It’s quite possible to spend so much on Christmas that you are still paying for it at Easter or even by the summer. This seems a bit pointless, as it’s quite possible to rein things in so that the meaning of Christmas is there without the financial hangover afterwards. Ideally you should have been putting away 1/12 of your spare income each month with the festive season in mind. We’ll start with planning for a good but economical Christmas dinner.
Turkey – Fresh is nice, and makes it easier to avoid food poisoning as it doesn’t need defrosting, but if funds are tight, choose a frozen bird but plan ahead carefully and allow it to defrost properly (See the British Turkey website at http://www.britishturkey.co.uk/cooking/cooking-calculators.html for a clever online tool to help you calculate the time required, but you should be allowing as long as 120-144 hours to defrost a 12 pound turkey in the fridge, for example, or 36-48 hours in a cool room or garage, and 24 hours at room temperature. If you are really struggling financially, turkey joints provide a tasty alternative, as do large chickens. If you are having a cheaper turkey, add flavour by putting an onion into the cavity, as well as strips of bacon over the breast, before covering with a double layer of foil and cooking.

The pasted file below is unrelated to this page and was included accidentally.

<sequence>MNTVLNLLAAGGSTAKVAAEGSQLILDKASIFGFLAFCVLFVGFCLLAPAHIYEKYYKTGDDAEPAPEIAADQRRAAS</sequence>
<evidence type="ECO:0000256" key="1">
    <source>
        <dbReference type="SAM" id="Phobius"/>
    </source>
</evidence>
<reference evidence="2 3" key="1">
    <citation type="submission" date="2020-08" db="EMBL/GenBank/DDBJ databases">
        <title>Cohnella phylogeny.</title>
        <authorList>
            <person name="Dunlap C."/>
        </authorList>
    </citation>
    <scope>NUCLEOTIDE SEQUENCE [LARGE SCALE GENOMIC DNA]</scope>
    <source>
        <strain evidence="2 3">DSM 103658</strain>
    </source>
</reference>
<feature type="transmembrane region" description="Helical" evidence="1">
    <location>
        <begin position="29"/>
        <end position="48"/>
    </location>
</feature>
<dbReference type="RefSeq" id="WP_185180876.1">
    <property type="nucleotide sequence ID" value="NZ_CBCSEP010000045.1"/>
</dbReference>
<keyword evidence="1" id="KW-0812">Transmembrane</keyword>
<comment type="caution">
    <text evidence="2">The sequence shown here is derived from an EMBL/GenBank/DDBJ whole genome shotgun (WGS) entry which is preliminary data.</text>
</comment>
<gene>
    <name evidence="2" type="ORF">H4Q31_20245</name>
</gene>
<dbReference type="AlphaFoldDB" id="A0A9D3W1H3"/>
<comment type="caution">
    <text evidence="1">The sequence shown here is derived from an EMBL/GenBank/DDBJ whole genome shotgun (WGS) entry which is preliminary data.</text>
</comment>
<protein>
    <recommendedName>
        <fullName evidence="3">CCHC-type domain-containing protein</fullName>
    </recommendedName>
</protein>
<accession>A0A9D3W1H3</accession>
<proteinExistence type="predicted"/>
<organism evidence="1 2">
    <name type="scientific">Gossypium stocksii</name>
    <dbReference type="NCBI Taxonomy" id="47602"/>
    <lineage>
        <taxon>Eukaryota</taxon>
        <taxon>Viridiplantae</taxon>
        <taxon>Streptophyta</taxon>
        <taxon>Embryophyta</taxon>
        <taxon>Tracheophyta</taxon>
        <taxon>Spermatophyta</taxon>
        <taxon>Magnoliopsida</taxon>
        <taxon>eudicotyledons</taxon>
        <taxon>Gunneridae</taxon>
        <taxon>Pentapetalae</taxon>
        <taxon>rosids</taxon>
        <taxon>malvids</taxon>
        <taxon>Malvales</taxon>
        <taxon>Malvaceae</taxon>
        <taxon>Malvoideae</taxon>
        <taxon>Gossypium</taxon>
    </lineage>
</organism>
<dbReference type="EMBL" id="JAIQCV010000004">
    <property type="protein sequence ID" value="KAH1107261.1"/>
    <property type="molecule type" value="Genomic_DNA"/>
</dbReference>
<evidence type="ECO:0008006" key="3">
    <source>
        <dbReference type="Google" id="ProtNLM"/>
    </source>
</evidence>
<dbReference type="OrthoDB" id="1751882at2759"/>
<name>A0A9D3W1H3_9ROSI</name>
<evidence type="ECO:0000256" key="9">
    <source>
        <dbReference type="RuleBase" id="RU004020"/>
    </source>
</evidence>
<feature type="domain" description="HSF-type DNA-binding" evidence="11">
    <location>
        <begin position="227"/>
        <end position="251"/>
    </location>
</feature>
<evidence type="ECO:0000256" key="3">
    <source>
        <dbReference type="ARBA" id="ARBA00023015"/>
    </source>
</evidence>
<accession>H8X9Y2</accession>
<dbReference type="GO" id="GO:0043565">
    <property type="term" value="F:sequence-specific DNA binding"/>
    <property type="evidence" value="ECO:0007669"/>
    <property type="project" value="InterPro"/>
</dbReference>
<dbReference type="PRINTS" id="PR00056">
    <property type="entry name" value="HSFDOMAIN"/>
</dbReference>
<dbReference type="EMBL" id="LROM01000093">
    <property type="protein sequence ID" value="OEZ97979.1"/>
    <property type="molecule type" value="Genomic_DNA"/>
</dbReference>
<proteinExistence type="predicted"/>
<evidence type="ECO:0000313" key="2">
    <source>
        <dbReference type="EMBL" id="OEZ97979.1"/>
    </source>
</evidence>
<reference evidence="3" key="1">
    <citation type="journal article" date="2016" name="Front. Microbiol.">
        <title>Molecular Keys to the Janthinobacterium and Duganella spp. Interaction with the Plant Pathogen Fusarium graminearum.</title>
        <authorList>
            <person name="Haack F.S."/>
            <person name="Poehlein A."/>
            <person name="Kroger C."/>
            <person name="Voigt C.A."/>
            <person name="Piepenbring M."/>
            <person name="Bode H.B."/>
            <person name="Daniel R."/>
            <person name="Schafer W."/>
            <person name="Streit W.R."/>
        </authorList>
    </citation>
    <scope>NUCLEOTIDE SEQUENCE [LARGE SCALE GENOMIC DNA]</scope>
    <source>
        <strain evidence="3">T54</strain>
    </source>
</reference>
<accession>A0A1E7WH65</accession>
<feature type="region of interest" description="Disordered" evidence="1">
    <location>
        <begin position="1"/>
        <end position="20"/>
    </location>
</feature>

Vegetables – Again, if you can’t afford fresh, or haven’t got a lot of time to prepare on the day, then go for frozen, as they have all of the vitamins and fibre and the family will hardly notice.
Stuffing – Try putting the following into a blender to make your own stuffing: a few pieces of stale bread, a handful of sage leaves out of the garden, a sliced onion, some salt and pepper, an egg, a little milk if it seems quite dry. Blend on high for a minute until it is all mixed up, and then take out and place in a loaf tin, use to stuff your bird, or roll into little balls and bake on a baking sheet covered with parchment.
Sausage and bacon rolls – The frozen ones are fairly indistinguishable from fresh once cooked, and can be bought from mid-Autumn onwards when there is a special offer.
Christmas pudding – The cheaper ones are surprisingly good, and I have it on good authority that some restaurants have been known to buy these from leading supermarkets and serve them as their own. Serve with cream for minimum effort, or Sweet white sauce (see recipe elsewhere on blog) or custard.
Cranberry sauce – Again, the cheaper brands are often perfectly acceptable. A dollop of red wine or port and a bit of orange zest will bring them to life.